Beating the screenings bogey by Alex Nicol
GroundCover™ Issue: 34
Wheat growers in southern Australia who had unacceptably high levels of screenings last year should be looking to balance their nitrogen supply to better match the seasonal rainfall. The advice comes from the CSIRO's Anthony van Herwaarden who says that the 10 days before and after flowering can have a significant effect in determining grain size.
"If the wheat plant is short of water, it will set more grains which have a tendency to be small and it doesn't matter how the season finishes, the size of these grains won't increase," he says. He advises checking the screenings to see if they are small but filled grain rather than pinched grain.
"If the grain is small but well filled, then the dry spell around flowering in early October was probably the culprit. If the grain is shrivelled, that's a classic sign of haying off and may be the result of earlier flowering, pushing the crop too hard, or any disease that reduced the crop's ability to use moisture."
Balance needs to be right
Dr van Herwaarden recommends working to get the balance between nitrogen and water supply right for the season. He urges growers to be flexible and not to put all their nitrogen fertiliser on at the start of the season.
"Growers could manage several of their best paddocks more intensively to more reliably achieve higher protein segregations. The soil moisture profile at booting is vital. If there's insufficient moisture at that stage, then any extra nitrogen will be working against the crop if the season remains dry.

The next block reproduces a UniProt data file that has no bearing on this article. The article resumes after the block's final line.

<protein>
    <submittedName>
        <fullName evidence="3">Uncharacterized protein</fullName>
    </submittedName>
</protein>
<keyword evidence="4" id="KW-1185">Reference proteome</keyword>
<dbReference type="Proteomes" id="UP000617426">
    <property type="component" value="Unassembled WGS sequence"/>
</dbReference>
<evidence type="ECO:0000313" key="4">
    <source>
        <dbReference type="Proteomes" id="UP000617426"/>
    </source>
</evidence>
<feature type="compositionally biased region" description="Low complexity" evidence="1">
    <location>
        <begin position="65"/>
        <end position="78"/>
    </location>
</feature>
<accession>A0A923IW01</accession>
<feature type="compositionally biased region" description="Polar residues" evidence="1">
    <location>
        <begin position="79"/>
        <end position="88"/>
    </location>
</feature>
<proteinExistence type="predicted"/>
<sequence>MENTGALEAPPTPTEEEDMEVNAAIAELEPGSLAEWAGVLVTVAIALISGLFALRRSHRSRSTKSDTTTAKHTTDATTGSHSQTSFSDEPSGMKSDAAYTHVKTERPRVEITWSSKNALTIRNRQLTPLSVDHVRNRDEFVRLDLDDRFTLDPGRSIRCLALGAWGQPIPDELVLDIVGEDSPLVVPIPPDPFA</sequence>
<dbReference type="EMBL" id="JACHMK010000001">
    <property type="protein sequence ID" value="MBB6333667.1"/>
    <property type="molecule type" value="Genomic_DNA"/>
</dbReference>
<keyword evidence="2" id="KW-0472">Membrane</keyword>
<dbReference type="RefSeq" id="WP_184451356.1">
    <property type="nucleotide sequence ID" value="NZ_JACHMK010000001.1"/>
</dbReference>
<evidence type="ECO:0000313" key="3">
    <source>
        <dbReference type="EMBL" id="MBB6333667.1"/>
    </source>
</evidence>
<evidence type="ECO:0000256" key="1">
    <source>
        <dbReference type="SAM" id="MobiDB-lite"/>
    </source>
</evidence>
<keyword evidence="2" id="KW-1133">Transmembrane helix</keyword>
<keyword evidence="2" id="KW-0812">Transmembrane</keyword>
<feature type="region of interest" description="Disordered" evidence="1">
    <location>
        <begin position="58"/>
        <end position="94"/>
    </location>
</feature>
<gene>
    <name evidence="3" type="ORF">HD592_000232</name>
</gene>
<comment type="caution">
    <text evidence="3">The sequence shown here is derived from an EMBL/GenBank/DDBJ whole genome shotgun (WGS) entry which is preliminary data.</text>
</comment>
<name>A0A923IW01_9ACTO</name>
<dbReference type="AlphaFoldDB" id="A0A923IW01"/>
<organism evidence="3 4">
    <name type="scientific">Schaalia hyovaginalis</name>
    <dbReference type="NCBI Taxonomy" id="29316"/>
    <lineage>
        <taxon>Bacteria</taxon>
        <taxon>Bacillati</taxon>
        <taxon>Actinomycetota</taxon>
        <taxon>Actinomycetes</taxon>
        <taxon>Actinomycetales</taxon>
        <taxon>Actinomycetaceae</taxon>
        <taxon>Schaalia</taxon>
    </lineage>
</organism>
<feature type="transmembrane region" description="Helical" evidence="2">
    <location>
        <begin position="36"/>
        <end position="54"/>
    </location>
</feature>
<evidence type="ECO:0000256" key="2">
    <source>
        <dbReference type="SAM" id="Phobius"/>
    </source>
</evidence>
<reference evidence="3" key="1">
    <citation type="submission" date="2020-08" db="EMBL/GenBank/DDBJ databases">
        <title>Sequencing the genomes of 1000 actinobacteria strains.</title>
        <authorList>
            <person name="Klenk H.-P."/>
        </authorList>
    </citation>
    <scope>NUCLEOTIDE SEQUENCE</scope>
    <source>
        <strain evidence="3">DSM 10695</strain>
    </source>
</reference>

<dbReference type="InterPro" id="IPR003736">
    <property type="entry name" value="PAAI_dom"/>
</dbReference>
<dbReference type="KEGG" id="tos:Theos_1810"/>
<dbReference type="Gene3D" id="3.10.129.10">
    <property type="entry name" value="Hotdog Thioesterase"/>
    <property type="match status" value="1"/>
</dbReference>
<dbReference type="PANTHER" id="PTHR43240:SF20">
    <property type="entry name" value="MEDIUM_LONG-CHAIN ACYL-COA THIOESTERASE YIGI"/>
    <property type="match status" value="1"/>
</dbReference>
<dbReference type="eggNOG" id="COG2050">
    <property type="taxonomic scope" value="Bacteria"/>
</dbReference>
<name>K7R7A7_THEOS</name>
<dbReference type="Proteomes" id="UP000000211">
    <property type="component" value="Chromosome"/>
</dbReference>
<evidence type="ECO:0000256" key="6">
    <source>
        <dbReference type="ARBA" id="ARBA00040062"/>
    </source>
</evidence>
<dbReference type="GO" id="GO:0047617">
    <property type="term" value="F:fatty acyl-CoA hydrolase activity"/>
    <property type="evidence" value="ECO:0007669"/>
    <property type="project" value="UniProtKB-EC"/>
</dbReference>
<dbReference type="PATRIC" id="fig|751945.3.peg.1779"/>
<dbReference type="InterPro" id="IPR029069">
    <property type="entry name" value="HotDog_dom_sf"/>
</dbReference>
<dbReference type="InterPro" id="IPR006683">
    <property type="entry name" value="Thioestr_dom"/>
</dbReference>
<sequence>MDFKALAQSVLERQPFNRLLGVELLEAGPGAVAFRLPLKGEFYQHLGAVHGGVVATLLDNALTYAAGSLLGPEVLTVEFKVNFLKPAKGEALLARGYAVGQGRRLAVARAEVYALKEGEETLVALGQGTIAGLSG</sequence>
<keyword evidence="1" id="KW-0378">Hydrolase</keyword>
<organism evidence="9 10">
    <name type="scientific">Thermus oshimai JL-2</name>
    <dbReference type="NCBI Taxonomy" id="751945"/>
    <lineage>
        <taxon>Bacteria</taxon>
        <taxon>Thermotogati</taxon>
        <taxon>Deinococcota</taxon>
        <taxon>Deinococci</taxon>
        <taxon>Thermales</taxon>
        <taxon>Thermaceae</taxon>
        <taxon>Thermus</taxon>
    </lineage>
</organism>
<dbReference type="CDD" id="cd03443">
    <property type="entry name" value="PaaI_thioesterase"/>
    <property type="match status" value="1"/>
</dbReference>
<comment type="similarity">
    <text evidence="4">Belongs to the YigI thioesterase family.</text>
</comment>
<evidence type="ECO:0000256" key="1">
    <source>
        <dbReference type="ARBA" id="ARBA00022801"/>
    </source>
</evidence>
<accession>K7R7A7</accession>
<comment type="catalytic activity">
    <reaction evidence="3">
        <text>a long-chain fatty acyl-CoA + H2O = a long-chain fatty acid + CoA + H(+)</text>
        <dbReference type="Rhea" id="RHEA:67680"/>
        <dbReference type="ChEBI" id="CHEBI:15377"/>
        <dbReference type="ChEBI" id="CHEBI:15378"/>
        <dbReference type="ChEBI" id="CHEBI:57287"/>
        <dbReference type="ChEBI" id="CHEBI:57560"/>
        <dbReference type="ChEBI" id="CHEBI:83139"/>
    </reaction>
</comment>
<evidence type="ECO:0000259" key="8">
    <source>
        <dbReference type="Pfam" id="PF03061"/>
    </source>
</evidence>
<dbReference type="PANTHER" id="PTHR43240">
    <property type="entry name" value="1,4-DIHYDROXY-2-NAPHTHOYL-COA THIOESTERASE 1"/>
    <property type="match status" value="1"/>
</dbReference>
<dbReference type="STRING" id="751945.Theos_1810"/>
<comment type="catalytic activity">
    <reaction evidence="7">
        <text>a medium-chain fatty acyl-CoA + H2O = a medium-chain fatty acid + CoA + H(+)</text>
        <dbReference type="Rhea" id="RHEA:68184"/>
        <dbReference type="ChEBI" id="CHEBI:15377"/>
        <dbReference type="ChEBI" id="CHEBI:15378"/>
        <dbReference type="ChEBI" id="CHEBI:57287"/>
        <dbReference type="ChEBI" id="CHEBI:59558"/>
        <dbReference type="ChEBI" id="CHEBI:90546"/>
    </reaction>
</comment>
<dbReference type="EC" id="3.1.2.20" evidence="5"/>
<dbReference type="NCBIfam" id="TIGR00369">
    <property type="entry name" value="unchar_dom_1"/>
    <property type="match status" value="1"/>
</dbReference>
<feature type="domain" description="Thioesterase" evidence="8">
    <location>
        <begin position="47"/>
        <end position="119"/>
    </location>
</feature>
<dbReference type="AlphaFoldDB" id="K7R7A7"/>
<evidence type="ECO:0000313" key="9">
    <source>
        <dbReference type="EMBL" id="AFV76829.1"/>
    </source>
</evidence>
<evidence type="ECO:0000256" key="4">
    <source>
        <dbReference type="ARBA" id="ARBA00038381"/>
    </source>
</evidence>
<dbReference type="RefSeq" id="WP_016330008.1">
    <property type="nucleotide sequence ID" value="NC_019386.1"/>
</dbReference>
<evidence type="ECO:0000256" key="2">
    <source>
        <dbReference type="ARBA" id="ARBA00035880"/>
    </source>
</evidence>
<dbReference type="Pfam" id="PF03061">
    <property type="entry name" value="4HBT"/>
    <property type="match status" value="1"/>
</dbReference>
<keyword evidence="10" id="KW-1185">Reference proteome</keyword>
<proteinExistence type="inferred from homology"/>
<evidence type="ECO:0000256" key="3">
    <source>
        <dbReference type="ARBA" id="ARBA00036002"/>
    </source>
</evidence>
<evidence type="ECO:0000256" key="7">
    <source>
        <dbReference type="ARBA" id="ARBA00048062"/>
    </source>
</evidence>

"Instead, at the beginning of the season, growers should aim for their average crop yield, deep soil test and calculate a nitrogen budget, then apply up to three-quarters of the nitrogen needed for that crop at sowing.
"If they keep the remainder in reserve until they have more information on the season and the soil moisture situation between booting and flowering, they'll have a better chance of reducing the incidence of screenings."
Simple moisture test
Suggesting that wheat crops in southern Australia use moisture at "about the rate of pan evaporation", Dr van Herwaarden says a simple rule of thumb for estimating the amount of moisture in the soil bank would help growers in their decision making.
"We can use the pan evaporation rates measured by the Bureau of Meteorology to estimate how much moisture the crop is using. We propose that if the water content of the soil — determined from the deep-N test at the start of the season — is added to the rainfall since sampling, we have an estimate of water supply. If we subtract from this total the pan evaporation, then we end up with an estimate of the moisture left in the soil at that point in the season.
"If the soil is estimated to contain good reserves of water between booting and flowering, then growers would have more confidence in topdressing some paddocks with N to maintain yield and protein content."
Program 3.4.2 Contact: Dr Anthony van Herwaarden 02 6246 5097